Stargazing has always been a favorite activity for campers. The tiny pinpricks of light overhead have dazzled humans for millenia, and even though we have so much left to learn about them, we have better understanding than ever before.

Set your calendar to go camping during upcoming night sky events, and tap into online resources to get the most out of your stargazing experience.

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Lunar Eclipses

If you live in North or Central America, there are several tour lunar eclipses to see this year — four to be exact. They are all within six month intervals of each other, making for a "lunar eclipse tetrad." Total eclipses appear to turn the Moon red as it passes through the shadow of the Earth. Best of all, they are completely safe for viewing.

The first is on April 15th, and the next is October 8. Following this are April 4 and September 28 in 2015. Of these, only April 4th, 2105 is on a weekend, and weather that time of year should make it a perfect candidate for a camping trip. Book it early! For more information about the lunar eclipse tetrad, read NASA's post here.

Meteor Showers

Meteors, commonly called shooting stars, are asteroids that enter Earth's atmosphere, lighting up for a brilliant show. Meteor showers are created by the debris from a passing comet, and there are several to enjoy this year.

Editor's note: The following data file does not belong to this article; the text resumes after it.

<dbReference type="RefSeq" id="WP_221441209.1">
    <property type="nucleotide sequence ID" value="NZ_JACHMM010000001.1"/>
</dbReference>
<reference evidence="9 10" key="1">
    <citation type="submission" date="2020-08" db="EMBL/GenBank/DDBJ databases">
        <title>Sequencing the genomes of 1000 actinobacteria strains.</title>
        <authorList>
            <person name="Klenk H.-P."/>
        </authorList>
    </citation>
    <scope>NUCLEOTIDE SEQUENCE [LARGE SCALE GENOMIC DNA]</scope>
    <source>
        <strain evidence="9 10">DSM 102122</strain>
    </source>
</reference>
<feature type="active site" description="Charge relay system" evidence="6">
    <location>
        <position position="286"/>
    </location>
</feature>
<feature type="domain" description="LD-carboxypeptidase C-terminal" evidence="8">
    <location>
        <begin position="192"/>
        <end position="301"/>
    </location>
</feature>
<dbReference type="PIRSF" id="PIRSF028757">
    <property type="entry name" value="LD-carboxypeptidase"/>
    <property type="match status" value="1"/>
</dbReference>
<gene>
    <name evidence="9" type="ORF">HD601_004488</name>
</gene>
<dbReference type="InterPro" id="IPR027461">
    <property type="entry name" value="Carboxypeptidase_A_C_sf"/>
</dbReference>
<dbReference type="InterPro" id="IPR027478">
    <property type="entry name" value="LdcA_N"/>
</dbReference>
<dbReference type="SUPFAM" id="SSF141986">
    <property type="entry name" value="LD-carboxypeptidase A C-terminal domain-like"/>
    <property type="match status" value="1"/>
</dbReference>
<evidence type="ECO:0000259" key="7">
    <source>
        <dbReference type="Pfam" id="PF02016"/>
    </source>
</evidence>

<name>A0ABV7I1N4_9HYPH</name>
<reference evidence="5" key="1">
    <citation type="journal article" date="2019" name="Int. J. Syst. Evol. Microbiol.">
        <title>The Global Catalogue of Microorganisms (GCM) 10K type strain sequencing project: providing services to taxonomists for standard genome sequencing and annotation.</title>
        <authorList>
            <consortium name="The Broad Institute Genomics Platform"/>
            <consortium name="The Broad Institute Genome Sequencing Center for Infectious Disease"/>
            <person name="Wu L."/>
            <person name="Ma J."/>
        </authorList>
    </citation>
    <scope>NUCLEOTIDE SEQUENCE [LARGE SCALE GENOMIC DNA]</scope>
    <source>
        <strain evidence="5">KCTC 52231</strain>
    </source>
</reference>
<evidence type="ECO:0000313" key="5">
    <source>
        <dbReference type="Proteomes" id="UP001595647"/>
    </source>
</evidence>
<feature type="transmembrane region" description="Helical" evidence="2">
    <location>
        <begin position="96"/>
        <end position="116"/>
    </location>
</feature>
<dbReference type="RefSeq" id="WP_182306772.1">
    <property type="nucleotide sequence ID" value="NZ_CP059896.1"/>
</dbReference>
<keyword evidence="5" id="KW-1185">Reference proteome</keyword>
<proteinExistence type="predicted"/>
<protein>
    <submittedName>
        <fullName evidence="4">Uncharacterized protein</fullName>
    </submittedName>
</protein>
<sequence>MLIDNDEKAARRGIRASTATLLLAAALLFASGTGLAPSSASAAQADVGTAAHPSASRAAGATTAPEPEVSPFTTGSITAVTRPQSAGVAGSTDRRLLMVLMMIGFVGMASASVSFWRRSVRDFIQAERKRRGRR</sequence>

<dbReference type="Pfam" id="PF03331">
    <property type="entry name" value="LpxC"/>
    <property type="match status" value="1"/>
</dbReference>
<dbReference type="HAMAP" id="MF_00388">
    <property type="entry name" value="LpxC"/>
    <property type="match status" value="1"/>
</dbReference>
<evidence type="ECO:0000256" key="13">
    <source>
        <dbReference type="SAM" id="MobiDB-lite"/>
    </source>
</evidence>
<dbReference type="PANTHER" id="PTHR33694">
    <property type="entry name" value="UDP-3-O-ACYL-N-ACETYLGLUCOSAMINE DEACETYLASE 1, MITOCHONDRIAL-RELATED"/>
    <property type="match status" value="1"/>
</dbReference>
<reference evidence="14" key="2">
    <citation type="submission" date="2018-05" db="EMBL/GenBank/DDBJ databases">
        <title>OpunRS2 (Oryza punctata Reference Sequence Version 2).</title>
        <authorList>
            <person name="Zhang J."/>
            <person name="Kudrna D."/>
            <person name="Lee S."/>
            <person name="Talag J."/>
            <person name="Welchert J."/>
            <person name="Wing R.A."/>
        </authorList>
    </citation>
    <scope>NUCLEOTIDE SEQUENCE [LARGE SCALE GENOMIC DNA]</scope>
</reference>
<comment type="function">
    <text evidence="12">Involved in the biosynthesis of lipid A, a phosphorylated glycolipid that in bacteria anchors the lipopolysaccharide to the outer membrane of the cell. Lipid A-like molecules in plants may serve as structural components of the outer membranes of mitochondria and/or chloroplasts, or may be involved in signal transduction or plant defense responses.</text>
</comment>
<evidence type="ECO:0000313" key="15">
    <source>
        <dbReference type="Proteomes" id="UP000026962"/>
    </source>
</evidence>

The Lyrids, maxing at about 20 meteors per hour, will occur the night of April 21st. Eta Aquarids, which can produce as many as 60 per hour, will follow just a few weeks later on May 5th. On July 28th, Delta Aquarids will give a smaller display.

The best meteor shower of the summer camping season may be the Perseids, produced by comet Swift-Tuttle. Even though the moon may block some of the shower, the meteors will be bright and plentiful enough that they'll still prove beautiful. Check it out the evening of Tuesday, August 12.

If you're up for some winter camping, set your calendar for Saturday, December 13 to watch the Geminids shower. At its peak, it produces more than 120 meteors of a variety of colors per hour.

Viewing Satellites and the International Space Station

Of course, not everything visible in the night sky is natural. More than 2,000 man-made satellites orbit the planet. The largest artificial object in orbit is the International Space Station, and it's visible from Earth, given the proper weather and light conditions.

Before you go camping, use NASA's Sighting Location Lookup web application to discover when the ISS and man-made satellites will be visible overhead. Set a digital watch or your phone to beep and remind you to look up while you're sitting around the campfire.

Is stargazing a favorite camping activity for you and your family? What tips do you have for making the most of your stargazing experiences?

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